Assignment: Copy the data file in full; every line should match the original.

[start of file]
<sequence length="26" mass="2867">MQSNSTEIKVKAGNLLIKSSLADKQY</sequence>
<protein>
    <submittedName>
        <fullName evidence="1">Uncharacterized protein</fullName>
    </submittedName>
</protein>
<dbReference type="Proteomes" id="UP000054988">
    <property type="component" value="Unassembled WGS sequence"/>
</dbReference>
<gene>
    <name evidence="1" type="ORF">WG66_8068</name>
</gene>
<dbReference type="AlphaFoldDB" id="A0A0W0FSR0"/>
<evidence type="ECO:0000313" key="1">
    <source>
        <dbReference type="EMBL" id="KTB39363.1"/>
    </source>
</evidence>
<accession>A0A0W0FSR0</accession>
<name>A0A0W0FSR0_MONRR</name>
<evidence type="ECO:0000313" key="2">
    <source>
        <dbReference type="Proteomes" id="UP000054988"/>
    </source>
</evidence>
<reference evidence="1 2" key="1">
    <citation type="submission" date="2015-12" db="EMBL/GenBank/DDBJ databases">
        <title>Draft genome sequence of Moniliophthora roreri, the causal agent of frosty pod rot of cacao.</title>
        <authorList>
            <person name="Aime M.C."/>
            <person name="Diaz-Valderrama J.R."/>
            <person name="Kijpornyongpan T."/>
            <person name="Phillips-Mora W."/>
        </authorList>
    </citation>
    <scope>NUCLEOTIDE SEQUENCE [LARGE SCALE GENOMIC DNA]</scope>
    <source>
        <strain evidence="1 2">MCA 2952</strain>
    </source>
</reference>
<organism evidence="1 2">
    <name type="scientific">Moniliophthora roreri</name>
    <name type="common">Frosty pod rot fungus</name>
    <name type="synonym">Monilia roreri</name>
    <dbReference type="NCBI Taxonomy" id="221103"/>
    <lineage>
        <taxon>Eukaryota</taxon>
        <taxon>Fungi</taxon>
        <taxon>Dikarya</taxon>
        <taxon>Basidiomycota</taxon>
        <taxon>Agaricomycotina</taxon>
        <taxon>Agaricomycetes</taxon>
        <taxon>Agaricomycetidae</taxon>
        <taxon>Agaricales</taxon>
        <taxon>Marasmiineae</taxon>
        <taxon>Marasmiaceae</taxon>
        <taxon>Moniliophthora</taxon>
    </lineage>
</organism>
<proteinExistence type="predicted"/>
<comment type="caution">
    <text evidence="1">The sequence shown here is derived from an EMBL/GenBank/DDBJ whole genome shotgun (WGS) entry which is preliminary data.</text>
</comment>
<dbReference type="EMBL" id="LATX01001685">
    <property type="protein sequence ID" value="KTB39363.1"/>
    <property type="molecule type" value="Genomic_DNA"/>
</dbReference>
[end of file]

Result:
<sequence length="26" mass="2867">MQSNSTEIKVKAGNLLIKSSLADKQY</sequence>
<protein>
    <submittedName>
        <fullName evidence="1">Uncharacterized protein</fullName>
    </submittedName>
</protein>
<dbReference type="Proteomes" id="UP000054988">
    <property type="component" value="Unassembled WGS sequence"/>
</dbReference>
<gene>
    <name evidence="1" type="ORF">WG66_8068</name>
</gene>
<dbReference type="AlphaFoldDB" id="A0A0W0FSR0"/>
<evidence type="ECO:0000313" key="1">
    <source>
        <dbReference type="EMBL" id="KTB39363.1"/>
    </source>
</evidence>
<accession>A0A0W0FSR0</accession>
<name>A0A0W0FSR0_MONRR</name>
<evidence type="ECO:0000313" key="2">
    <source>
        <dbReference type="Proteomes" id="UP000054988"/>
    </source>
</evidence>
<reference evidence="1 2" key="1">
    <citation type="submission" date="2015-12" db="EMBL/GenBank/DDBJ databases">
        <title>Draft genome sequence of Moniliophthora roreri, the causal agent of frosty pod rot of cacao.</title>
        <authorList>
            <person name="Aime M.C."/>
            <person name="Diaz-Valderrama J.R."/>
            <person name="Kijpornyongpan T."/>
            <person name="Phillips-Mora W."/>
        </authorList>
    </citation>
    <scope>NUCLEOTIDE SEQUENCE [LARGE SCALE GENOMIC DNA]</scope>
    <source>
        <strain evidence="1 2">MCA 2952</strain>
    </source>
</reference>
<organism evidence="1 2">
    <name type="scientific">Moniliophthora roreri</name>
    <name type="common">Frosty pod rot fungus</name>
    <name type="synonym">Monilia roreri</name>
    <dbReference type="NCBI Taxonomy" id="221103"/>
    <lineage>
        <taxon>Eukaryota</taxon>
        <taxon>Fungi</taxon>
        <taxon>Dikarya</taxon>
        <taxon>Basidiomycota</taxon>
        <taxon>Agaricomycotina</taxon>
        <taxon>Agaricomycetes</taxon>
        <taxon>Agaricomycetidae</taxon>
        <taxon>Agaricales</taxon>
        <taxon>Marasmiineae</taxon>
        <taxon>Marasmiaceae</taxon>
        <taxon>Moniliophthora</taxon>
    </lineage>
</organism>
<proteinExistence type="predicted"/>
<comment type="caution">
    <text evidence="1">The sequence shown here is derived from an EMBL/GenBank/DDBJ whole genome shotgun (WGS) entry which is preliminary data.</text>
</comment>
<dbReference type="EMBL" id="LATX01001685">
    <property type="protein sequence ID" value="KTB39363.1"/>
    <property type="molecule type" value="Genomic_DNA"/>
</dbReference>